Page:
Companies deal with many challenges when attempting to integrate legacy software with cloud solutions. Replacing some legacy apps isn’t an option, but they can’t exist in isolation. What’s the solution? The answer lies in the API integration definition: a software-to-software interface. What is API integration? A mediated, API experience layer provides a bridge between the two pieces of software, but many companies fail to incorporate this bridge into their integrations strategies.
In our latest whitepaper, we explore the risks you face if you overlook API integration:
#1: Managing foreign keys between data sources spanning different systems is complex and potentially brittle when implementing basic point-to-point integration.
If you canonicalize the data model, then you let all of the applications access the data model. You can establish one system to be the system of record.
Example: I want my Salesforce account object to be the standard/master for company across all applications. And then all other applications would be a consumer of the record of truth/master app.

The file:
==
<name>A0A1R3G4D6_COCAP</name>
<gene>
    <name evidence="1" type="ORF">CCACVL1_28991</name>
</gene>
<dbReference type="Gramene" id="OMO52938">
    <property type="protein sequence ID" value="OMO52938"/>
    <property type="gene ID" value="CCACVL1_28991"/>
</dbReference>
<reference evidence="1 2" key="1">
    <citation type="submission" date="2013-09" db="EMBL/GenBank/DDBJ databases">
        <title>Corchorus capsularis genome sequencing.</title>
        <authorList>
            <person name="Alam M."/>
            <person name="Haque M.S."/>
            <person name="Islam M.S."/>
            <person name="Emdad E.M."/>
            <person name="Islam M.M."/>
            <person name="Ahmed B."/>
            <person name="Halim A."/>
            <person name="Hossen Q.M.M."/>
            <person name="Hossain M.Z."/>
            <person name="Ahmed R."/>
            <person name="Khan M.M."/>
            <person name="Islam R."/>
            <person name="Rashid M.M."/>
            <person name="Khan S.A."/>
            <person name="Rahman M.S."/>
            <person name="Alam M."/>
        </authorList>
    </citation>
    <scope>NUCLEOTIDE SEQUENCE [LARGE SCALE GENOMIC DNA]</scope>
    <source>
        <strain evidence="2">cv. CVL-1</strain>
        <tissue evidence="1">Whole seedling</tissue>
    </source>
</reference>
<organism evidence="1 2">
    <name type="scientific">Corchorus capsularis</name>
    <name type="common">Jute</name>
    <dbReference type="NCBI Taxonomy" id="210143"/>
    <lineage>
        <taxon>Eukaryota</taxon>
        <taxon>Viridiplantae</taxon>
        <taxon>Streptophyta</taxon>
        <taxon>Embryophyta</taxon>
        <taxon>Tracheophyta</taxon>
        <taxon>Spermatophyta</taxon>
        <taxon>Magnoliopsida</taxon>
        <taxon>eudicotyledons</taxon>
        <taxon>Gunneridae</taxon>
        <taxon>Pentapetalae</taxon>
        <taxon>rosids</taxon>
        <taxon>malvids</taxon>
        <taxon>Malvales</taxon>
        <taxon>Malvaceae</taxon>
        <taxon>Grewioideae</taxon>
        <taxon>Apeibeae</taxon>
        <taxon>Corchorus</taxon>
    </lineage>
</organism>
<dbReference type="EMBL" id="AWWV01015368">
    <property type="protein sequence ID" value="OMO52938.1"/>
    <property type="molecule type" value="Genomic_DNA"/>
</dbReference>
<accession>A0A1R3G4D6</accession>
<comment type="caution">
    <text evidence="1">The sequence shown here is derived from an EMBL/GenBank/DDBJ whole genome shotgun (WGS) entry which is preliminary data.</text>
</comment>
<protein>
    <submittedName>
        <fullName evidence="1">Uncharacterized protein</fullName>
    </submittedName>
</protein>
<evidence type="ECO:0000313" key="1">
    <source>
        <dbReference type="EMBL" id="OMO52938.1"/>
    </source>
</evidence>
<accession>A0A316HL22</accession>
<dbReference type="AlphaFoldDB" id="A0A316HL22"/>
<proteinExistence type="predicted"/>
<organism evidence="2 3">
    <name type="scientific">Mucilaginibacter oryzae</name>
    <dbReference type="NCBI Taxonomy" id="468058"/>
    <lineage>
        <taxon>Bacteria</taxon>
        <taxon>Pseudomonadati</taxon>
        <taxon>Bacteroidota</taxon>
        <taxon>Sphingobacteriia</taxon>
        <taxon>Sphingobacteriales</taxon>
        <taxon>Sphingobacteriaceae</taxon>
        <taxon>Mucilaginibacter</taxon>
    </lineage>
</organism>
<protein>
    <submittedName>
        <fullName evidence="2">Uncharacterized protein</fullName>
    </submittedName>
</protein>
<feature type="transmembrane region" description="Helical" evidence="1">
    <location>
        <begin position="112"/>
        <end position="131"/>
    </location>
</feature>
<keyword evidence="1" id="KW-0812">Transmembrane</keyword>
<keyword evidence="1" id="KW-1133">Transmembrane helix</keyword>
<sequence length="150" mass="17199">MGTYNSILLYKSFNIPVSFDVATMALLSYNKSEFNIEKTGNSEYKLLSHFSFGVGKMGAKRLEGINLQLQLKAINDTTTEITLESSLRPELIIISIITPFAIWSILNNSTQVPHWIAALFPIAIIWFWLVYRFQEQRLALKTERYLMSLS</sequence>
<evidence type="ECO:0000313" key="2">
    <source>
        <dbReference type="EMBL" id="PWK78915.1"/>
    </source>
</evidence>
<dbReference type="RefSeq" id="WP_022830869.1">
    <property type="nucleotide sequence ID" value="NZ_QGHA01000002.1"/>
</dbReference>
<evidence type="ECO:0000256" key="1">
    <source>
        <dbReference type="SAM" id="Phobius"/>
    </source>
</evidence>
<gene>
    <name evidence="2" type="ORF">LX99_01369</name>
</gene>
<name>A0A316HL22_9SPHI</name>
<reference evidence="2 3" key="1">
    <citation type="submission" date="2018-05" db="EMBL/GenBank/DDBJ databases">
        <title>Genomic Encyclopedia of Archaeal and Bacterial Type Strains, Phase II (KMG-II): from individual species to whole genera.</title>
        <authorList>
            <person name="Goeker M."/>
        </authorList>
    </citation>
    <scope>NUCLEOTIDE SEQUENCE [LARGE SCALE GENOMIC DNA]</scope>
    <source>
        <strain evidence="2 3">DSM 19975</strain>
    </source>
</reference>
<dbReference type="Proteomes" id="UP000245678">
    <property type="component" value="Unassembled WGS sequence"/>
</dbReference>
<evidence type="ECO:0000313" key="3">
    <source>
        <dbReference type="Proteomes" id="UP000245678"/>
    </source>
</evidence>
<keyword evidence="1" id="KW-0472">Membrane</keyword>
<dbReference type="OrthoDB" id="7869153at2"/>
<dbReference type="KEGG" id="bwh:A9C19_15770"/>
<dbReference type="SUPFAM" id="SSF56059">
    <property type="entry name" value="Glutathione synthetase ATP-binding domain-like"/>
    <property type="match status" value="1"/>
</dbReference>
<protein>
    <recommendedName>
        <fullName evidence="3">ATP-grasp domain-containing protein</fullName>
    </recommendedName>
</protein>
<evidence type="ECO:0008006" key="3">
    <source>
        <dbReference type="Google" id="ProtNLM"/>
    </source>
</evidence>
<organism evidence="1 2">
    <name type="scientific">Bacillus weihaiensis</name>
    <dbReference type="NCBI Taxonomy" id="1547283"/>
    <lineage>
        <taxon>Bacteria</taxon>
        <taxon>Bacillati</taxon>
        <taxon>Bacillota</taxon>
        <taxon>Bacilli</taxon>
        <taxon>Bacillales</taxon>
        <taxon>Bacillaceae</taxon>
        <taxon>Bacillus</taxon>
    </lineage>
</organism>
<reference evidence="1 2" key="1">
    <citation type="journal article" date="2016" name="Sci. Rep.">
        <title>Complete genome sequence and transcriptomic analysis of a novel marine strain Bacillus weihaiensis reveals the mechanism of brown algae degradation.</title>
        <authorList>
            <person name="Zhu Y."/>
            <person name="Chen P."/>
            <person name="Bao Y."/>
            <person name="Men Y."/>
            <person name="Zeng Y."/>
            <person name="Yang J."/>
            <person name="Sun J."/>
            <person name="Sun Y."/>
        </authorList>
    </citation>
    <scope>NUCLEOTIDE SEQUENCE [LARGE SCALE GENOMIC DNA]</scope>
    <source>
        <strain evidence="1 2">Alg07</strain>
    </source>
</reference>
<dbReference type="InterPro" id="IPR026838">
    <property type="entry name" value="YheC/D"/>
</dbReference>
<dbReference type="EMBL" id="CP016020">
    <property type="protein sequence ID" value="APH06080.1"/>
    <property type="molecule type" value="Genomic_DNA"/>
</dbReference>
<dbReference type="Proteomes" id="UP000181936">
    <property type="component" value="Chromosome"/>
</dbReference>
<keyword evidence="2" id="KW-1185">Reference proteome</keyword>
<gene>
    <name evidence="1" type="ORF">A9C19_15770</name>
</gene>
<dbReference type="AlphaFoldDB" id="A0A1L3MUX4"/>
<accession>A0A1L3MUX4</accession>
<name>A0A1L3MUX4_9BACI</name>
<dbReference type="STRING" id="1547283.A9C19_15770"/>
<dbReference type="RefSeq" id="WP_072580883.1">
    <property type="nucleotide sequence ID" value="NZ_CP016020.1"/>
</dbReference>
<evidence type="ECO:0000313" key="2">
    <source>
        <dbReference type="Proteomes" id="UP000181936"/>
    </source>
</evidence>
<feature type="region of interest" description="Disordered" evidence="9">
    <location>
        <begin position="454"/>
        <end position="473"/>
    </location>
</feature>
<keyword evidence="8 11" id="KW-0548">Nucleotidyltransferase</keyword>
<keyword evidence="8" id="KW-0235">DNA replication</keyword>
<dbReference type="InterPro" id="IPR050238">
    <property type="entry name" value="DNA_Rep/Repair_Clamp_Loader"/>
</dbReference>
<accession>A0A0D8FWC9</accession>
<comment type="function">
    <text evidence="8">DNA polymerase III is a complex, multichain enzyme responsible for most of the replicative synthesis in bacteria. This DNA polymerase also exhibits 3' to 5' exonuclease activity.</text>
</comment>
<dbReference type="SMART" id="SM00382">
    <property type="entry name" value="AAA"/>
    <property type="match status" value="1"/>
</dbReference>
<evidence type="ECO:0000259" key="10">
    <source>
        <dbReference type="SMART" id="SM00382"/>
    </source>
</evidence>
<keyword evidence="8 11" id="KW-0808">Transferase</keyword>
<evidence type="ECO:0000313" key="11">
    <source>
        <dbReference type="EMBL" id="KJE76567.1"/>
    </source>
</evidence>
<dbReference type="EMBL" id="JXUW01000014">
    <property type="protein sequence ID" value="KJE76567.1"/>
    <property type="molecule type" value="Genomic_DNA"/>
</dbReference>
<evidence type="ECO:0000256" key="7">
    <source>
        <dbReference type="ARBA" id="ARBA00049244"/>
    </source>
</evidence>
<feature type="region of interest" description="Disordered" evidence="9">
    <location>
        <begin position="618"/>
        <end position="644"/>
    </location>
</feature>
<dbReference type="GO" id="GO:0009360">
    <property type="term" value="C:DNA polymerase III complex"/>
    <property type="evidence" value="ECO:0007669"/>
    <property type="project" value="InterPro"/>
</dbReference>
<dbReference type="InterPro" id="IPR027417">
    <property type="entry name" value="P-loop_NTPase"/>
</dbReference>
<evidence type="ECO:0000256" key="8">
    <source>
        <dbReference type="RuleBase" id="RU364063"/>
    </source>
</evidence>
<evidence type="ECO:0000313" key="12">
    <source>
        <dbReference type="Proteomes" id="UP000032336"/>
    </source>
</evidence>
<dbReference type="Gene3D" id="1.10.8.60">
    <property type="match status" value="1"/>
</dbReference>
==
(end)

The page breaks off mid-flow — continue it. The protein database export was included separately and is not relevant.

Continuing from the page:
#2: Monitoring and governance becomes difficult as the number of integrations increase.
|With point-to-point connections, each individual integration needs to be managed and maintained - which quickly becomes a tangled hairball.
#3: It’s difficult to know which teams owns the integration - especially as “shadow IT” organizations start to grow out of control.
When everything is point-to-point, like traditional ESBs or iPaaS, monitoring and maintenance goes up dramatically.
#4: It becomes almost impossible to change or swap out technologies and products.
Abstraction achieves the decoupling we need to easily move between backend services.
#5: Testing can become exponentially more difficult.
Integration at scale breaks down when you need to test each of potentially thousands of point-to-point use cases.
#6: Time to value can be much higher.
In the absence of an API Experience Layer, delivery time for each new integration is the same as the first. With mediation, time to value is much faster. Even though the first integration won’t be faster, each subsequent integration - especially within the same category (e.g. CRM) could be only 5-10% of the cost and effort.
To dive deeper into your organization’s need for API mediation, or to explore other topics such as considerations in implementing an API Experience Layer and why you need an API Experience Layer, download your copy of the whitepaper below.